Thunderbolt 3 to usb: Thunderbolt 3 (USB-C) Cable (0.8 m)

Thunderbolt vs. USB-C: What’s the Difference?

Need to charge a mobile device, or connect a peripheral to a PC or Mac? You’ll probably need to use some flavor of USB port or a Thunderbolt port.

In their newest iterations, however, choosing between the two—or just telling them apart—can be confusing. That’s because of the emergence of USB Type-C (usually called USB-C), Thunderbolt 3, and Thunderbolt 4 interfaces in recent years. These three specifications share identically shaped connectors and cables that are physically compatible with one another. But laptop, desktop, and device manufacturers don’t always provide labels that help you easily tell which is which.

Instead of leaving you to guess, let’s walk through the differences between Thunderbolt and USB-C, and explain which one you should use depending on which device you need to connect. 

What Is USB-C?

The Universal Serial Bus is an industry-standard connector for transmitting both data and power on a single cable. The USB-C connector looks similar to the older micro-USB connector at first glance, though it’s more oval in shape and slightly thicker to accommodate its best feature: flippability. Unlike the rectangular USB Type-A, a USB-C connector has no right side up or upside down; you just line it up and plug it in. The standard cables also have the same connector on each end so you needn’t wonder which end goes where.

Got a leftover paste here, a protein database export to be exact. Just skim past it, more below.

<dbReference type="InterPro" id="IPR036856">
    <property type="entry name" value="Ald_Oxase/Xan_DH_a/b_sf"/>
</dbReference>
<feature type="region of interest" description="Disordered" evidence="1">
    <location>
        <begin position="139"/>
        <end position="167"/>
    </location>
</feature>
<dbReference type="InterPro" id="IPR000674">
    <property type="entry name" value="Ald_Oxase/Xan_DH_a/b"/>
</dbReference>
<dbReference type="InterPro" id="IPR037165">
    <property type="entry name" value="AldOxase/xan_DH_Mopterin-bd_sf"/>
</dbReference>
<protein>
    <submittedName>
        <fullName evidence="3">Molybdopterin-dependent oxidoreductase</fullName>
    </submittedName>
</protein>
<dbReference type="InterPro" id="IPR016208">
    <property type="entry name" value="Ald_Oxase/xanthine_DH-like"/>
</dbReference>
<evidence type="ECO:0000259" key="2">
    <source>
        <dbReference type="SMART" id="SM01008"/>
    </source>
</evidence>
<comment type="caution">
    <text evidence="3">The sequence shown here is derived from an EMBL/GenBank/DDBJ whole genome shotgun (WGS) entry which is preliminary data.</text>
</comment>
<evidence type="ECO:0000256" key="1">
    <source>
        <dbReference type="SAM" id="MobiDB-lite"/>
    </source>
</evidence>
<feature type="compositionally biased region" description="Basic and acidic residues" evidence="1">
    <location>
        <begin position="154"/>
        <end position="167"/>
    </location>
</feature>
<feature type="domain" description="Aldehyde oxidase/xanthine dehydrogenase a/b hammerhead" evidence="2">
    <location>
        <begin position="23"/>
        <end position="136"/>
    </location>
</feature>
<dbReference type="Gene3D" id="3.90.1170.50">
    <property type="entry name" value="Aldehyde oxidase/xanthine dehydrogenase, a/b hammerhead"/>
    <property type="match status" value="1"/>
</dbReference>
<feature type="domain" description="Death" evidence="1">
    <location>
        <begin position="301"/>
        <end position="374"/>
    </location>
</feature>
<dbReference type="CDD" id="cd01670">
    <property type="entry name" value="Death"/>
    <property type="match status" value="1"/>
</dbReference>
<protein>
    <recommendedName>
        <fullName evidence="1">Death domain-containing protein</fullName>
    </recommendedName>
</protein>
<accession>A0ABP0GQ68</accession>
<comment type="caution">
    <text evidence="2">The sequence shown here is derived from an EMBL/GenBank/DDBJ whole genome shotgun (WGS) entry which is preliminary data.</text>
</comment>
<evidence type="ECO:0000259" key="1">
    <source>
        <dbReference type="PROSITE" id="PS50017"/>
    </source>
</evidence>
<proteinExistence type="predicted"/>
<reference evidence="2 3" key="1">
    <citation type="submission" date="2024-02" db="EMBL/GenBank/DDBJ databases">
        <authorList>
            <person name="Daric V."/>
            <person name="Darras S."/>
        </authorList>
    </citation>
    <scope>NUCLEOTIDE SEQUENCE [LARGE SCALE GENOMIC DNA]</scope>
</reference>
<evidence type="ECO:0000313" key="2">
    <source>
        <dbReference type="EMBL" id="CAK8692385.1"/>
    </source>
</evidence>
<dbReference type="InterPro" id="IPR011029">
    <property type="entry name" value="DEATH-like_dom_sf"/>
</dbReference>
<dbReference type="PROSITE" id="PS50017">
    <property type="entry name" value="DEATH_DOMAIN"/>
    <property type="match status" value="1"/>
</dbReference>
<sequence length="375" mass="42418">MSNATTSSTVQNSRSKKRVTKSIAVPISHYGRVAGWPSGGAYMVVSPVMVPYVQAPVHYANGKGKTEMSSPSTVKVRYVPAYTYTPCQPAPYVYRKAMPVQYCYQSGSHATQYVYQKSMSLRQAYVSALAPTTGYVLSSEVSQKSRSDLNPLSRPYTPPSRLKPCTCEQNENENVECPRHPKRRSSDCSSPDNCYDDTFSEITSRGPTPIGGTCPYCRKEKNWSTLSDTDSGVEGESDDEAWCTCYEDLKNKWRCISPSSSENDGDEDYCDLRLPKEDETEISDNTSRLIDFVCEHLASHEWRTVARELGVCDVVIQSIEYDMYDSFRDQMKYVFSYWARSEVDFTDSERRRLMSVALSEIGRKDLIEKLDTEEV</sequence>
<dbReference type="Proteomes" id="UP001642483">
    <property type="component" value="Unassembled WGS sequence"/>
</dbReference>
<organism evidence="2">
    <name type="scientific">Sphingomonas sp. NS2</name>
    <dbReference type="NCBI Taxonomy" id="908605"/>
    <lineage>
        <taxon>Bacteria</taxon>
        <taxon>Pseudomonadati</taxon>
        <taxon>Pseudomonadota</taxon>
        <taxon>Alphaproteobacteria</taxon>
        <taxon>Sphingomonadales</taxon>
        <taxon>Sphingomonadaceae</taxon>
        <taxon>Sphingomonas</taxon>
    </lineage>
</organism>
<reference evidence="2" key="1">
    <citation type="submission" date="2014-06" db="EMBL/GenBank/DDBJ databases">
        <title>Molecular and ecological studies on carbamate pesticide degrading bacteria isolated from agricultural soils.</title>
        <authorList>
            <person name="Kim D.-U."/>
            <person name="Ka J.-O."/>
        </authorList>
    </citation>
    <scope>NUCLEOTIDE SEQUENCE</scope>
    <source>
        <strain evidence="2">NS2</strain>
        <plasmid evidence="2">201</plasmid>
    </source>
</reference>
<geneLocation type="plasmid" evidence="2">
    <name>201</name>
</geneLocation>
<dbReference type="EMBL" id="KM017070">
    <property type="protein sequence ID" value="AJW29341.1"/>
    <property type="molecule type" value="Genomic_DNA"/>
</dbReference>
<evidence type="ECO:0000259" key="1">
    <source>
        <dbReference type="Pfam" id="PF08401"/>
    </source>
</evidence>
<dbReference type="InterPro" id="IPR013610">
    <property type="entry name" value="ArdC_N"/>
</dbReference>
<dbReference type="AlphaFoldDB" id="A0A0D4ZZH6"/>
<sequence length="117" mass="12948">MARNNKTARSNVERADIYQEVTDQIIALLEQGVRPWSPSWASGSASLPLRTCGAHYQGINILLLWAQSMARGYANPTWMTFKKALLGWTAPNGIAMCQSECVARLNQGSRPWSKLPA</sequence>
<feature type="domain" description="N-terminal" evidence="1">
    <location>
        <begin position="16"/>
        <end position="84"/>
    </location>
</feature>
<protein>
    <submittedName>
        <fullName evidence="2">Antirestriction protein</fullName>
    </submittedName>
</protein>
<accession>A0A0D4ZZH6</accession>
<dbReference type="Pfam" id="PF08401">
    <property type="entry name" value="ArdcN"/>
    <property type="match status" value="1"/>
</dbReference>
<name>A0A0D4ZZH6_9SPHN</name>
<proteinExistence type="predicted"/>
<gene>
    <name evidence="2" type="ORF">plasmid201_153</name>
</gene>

A Thunderbolt 4/USB-C port on an Apple iPad Pro
(Credit: Molly Flores)

The USB-C connector was developed by the USB Implementers Forum (USB-IF), the group of companies that has developed, certified, and shepherded the USB standard over the years. There are more than 700 USB-IF member companies, including Apple, Dell, HP, Intel, Microsoft, and Samsung. As a result, many new devices in a variety of tech categories now sport USB-C ports. External hard drives, smartphones, and smart home devices all use USB-C for charging, transferring data, or both.

Top Tablets With USB-C or Thunderbolt